Welcome back to another round of Sneak Peek Sunday! You’ll find these titles on our shelves Tuesday, March 21.

Eat This Poem: A Literary Feast of Recipes Inspired by Poetry is an anthology of 75 recipes, accompanied by poems written by Billy Collins, Mary Oliver, Jane Hirshfield, Mark Strand, and many more. Author Nicole Gulotta developed this collection out of her blog of the same name, which garnered recognition from both SAVEUR and Poetry Magazine. For instance, three recipes accompany Billy Collins’ poem “While Eating a Pear”: pear and manchego grilled cheese, warm vanilla-pear crumble, and triple ginger coffee cake. “First Thanksgiving” by Sharon Olds features brussels sprouts and avocado salad, wild rice with chestnut and leeks, and sage and mushroom gravy. On her blog, Gulotta wrote, “Eat This Poem is a call for more stillness. Reading a poem and cooking a meal are, quite simply, acts of self care.” If you’re voracious for verse as well as vittles, Eat This Poem is your book.

From Archipelago Books, a nonprofit press publishing excellent works in translation, comes The Exploded View by South African postmodernist Ivan Vladislavić. The Exploded View is a novel in four parts, and each part features the internal workings of a different denizen of Johannesburg: a statistician taking the national census, an engineer out on the town, an artist fascinated by genocide, and a contractor tasked with installing billboards. Vladislavić has written fiction and non-fiction, even collaborating on an award-winning book of photography. His love for art and architecture is evident throughout The Exploded View’s descriptions of the city and the artist character’s fixations. The White Review declared, “Ivan Vladislavić is one of a handful of writers working in South Africa after apartheid whose work will still be read in fifty years.”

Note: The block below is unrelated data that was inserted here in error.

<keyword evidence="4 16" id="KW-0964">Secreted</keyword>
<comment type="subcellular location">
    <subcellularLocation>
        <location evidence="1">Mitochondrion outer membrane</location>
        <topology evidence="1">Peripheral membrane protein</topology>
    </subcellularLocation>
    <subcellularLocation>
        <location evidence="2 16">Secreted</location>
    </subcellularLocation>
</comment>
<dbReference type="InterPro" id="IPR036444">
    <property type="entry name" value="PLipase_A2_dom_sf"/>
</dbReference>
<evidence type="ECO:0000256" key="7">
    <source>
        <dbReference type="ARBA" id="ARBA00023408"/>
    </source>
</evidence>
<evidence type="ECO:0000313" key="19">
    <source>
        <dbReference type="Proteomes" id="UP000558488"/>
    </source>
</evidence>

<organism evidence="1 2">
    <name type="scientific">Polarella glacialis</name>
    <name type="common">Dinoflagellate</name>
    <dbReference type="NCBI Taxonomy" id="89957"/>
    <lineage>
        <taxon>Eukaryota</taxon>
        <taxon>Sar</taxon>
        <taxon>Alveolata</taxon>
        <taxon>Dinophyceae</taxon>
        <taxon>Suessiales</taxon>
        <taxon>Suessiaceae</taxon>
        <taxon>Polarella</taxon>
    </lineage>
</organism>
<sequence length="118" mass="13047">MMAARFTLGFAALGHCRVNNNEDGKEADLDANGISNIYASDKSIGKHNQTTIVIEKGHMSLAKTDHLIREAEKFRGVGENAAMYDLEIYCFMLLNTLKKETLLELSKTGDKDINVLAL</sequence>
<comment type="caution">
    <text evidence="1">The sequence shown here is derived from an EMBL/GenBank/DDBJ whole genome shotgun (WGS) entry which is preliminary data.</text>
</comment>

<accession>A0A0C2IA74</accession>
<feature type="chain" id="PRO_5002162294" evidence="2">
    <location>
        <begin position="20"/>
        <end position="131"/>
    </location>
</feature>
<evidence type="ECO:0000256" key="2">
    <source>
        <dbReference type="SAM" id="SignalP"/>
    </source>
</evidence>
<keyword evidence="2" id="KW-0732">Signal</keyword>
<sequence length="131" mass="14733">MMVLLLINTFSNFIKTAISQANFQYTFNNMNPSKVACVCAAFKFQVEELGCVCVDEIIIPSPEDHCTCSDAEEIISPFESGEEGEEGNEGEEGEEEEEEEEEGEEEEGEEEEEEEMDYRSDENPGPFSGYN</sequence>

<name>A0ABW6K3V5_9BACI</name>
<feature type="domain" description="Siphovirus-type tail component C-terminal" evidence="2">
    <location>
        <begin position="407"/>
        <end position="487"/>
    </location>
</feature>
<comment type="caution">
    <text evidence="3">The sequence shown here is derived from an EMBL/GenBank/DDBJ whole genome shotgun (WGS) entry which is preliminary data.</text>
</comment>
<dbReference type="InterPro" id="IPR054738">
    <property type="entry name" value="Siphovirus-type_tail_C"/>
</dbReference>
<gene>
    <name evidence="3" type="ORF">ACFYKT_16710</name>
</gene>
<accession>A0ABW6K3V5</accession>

Griffin Watts is 13 years old, living in New York City in 1974. His city is transforming and his family is falling apart. Griffin’s father recruits him into the shadier side of the family’s antique restoration business: salvaging gargoyles and other architectural accouterments from tenement buildings and skyscrapers alike. Griffin wants to reconnect with his father and alleviate his mother’s financial burdens. The risks he takes escalate, isolating him emotionally and endangering him physically; how much do we owe to our families? The Gargoyle Hunters by John Freeman Gill is a tender, heartbreaking and funny bildungsroman, full of adventure; and Gill’s extensive knowledge and blissful descriptions of architecture will you leave you yearning for the New York City of the past.

Other notable releases:

  • The Moth Presents All These Wonders: True Stories About Facing the Unknown by Catherine Burns (memoir/essays)
  • A Simple Favor by Darcey Bell (thriller/suspense)
  • A Colony in a Nation by Chris Hayes (political science)
  • The River of Kings by Taylor Brown (historical fiction/adventure)
  • Follow Me Down by Sherri Smith (thriller/suspense)